5 Things You May Not Know About Franklin High

5 Things You May Not Know About Franklin High

Images from The Franklin Public Schools website and were taken by Maggie McDonald

Ever wonder how old the school is? How about the supposed underground shelter underneath the school?

Maggie McDonald

The school is set to be closed by 2014, but there are some things in the school that still remain a mystery.

1. How old is the school?

“The school’s probally frm the 1960s” said Caryolyn Hoye, Junior, “but it’s in worse conditions, like it was built in the 50s”

Although many joke about the actual age of the school, there is a plaque at the front of the school that has the exact date of the school.

The plaque reads “Completed September 1971” meaning it is currently 41.

If everything goes as planned and the school really is torn down in 2014, then the building would be 43 years old.

This plaque commemorates the building of the school which was finished in 1971. It can be found in the front lobby
This plaque commemorates the building of the school which was finished in 1971. It can be found in the front lobby

2. The old high school

What is soon to be the old high school was once the new high school and what is soon to be the old old high school was once the old high school, but most people know it as Davis Thayer Elementary School.

The brick building on union street, right across from the graveyard (because best way to scare kids is to put their school across from a grave yard), was built in 1947 and is still standing and working after 66 years.

“I remember in fifth grade, people from the senior center came to tour the school” said junior and Davis Thayer alumni Ashely Kennes “it’s strange, but cool, to know that they were using the same buildings as us”

The Elementary school was once the high school.Image from the Franklin Public Schools website
The Elementary school was once the high school. Image from the Franklin Public Schools website

3. The under ground bunker

Folk lure at Franklin High suggests that there is some kind of tunnel system or underground bomb shelter, persumely with some sort of JFK shrine and  thousands of cans of Spam.

Of course this is just something people tell the freshmen in order to freak them out, but it may have some truth to it. There are concrete ‘tunnels’ underneath the field house.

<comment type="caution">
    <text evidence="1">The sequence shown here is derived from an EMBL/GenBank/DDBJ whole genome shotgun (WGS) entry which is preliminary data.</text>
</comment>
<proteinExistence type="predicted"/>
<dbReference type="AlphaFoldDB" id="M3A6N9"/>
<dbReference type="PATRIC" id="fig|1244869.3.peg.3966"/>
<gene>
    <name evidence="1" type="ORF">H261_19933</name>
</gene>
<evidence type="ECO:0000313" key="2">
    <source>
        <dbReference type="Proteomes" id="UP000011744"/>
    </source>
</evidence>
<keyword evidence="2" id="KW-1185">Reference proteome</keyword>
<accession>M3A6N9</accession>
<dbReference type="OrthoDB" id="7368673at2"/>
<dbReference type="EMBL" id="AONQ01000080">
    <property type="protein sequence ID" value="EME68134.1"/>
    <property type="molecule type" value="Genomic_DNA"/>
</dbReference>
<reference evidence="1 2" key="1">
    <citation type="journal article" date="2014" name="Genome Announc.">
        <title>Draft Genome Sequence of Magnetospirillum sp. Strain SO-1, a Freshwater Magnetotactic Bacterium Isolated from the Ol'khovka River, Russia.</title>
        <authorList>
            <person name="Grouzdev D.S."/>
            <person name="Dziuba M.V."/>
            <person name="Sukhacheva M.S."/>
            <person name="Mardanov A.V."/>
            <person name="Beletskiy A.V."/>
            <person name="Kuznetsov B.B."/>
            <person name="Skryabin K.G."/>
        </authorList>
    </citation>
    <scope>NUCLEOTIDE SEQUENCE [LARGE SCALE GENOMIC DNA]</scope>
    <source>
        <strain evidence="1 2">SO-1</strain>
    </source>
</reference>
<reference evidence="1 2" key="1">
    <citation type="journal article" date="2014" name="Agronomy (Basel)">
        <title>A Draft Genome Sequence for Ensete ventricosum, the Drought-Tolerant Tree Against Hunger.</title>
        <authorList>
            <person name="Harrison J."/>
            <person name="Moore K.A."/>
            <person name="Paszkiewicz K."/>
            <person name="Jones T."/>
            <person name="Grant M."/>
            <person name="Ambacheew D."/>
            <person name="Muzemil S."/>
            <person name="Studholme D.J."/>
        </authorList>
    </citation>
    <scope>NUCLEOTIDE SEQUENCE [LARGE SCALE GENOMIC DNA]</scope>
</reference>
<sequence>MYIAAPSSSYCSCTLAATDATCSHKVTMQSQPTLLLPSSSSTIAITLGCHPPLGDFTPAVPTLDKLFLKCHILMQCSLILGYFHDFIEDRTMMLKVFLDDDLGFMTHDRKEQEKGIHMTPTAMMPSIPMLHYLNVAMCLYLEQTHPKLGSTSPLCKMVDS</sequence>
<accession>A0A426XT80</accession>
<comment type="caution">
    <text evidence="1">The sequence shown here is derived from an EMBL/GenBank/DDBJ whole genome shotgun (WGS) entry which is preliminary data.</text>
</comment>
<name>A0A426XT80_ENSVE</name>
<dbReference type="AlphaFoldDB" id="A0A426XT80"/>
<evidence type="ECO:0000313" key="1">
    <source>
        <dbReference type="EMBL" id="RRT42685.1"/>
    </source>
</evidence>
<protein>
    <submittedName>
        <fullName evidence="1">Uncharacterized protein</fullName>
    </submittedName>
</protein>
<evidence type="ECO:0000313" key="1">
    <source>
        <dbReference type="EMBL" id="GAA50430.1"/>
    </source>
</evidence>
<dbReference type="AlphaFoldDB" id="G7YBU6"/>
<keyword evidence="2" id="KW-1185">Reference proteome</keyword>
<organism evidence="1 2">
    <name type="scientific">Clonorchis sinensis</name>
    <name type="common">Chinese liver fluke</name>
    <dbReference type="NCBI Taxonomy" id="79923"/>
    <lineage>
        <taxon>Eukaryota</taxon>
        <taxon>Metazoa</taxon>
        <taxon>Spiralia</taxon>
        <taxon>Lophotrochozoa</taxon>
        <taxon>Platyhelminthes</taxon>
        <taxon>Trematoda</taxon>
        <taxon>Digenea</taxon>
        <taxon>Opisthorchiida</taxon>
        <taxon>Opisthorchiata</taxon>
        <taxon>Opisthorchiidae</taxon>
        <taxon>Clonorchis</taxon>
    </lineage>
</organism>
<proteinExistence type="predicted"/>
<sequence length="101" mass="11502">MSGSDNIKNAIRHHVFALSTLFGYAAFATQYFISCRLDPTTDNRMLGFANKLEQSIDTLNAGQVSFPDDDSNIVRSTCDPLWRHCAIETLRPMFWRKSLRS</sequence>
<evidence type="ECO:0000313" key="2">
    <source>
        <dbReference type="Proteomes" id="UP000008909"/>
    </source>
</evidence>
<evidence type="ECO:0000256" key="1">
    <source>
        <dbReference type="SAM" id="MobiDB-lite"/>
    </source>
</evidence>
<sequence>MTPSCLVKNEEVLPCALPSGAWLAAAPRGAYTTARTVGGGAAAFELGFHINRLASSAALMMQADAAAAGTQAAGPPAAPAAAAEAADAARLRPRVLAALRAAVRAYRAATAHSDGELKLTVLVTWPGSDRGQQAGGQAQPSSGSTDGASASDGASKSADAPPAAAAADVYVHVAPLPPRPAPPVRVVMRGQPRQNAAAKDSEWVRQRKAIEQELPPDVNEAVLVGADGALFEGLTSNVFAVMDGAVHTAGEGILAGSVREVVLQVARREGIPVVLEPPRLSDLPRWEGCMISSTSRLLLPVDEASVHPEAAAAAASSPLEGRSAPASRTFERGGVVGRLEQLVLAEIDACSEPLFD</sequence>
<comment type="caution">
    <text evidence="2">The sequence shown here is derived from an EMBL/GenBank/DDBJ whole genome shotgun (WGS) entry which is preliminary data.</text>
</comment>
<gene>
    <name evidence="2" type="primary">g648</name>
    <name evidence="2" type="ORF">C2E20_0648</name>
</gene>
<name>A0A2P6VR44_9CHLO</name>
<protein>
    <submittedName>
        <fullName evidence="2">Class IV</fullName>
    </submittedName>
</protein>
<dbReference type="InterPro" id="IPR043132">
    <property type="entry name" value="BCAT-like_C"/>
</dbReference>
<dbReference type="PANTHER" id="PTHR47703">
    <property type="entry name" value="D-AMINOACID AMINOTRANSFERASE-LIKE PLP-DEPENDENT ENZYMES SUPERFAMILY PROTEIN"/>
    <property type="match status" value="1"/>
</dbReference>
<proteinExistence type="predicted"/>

By ‘tunnels’ I mean air vents. Although the vents are big enough to stand up in and made out of concrete, they aren’t much of a tunnel system unless you want to go across the field house unnoticed or you just want to skip gym class.

The school does use them as storage according to sophomores who have been down in the vents and wanted to remain anonymous.

“It’s really stuffy and cramped” said one source “it’s maybe shoulder width, but you can easily stand up in them”

“If you want to go in them” added another source “you just have to lift up the green boxes, it’s mostly storage underneath”

A vent is left open after two students mysteriously appeared out of the vents.
A vent is left open after two students mysteriously appeared out of the vents.

4. The real name of the field house

On the subject of the field house, it turns out the the field house, isn’t officially named ‘the field house’.

The formal name of the field house or as older generations or surrounding towns may call it, ‘The Rubberdome‘, is the Woodrow L. Abbott Field House.

Woodrow L. Abbott was the chairman of the High School Building Committee.

Franklin’s iconic field house will be torn down in 2014 leaving many to wonder what the new gym will be named.

This plaque displays the real name of the field house.
This plaque displays the real name of the field house.

5. The flower room

Walking into the front lobby, you may notice a beautiful room with flowers and sayings on the walls. But many are confused when they walk into the room, only to see it is a dead end.

The room was once a phone booth, but because we no longer live in the 20th century, the phone was removed and in 2010, four students decided to pain the room.

The writing on the walls include phrases such as “Life is too short to be anything but happy” and “learn from yesterday, live for today, hope for tomorrow”

The mural was painted by Mike Barry, Mary Cole, Becca Leuth, and Karen Anselm.

Above where the phone was once mounted stands the phrase "Life is too short to be anything but happy"
Above where the phone was once mounted stands the phrase “Life is too short to be anything but happy”